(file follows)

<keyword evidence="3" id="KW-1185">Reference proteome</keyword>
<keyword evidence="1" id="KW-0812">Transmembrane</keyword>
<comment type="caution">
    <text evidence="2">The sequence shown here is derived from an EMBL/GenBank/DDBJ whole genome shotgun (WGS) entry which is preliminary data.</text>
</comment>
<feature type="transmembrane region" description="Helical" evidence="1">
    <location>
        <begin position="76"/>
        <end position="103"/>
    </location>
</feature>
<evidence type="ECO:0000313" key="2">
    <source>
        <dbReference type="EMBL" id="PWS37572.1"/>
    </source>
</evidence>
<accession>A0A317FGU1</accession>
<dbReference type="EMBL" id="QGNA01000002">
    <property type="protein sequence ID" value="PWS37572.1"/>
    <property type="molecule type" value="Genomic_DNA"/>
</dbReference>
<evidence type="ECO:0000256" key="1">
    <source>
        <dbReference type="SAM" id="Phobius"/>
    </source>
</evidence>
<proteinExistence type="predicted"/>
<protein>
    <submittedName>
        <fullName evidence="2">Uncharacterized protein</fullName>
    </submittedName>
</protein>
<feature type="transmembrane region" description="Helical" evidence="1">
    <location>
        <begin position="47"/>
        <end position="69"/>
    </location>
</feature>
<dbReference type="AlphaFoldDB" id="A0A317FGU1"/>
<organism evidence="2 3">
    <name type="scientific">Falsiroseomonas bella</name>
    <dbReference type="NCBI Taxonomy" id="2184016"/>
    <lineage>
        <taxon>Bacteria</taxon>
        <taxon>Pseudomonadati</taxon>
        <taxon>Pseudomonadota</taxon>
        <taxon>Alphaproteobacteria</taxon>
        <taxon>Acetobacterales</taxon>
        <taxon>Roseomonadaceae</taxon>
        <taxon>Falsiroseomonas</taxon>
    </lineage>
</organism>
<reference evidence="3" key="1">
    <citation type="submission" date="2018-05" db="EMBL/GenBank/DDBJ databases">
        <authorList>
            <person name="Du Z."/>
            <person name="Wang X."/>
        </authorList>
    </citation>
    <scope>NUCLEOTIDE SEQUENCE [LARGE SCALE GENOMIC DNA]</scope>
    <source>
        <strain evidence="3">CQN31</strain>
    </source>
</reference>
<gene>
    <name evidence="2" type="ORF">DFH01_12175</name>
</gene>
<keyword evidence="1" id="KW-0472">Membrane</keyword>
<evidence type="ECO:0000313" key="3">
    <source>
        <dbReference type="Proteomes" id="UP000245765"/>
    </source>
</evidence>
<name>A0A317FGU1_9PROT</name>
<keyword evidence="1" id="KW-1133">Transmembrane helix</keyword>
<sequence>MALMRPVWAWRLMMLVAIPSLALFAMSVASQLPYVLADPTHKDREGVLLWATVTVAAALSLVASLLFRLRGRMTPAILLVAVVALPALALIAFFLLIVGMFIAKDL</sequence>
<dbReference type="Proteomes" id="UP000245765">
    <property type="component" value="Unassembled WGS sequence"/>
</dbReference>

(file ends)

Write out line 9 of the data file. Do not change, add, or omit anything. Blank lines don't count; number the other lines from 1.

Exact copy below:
        <end position="103"/>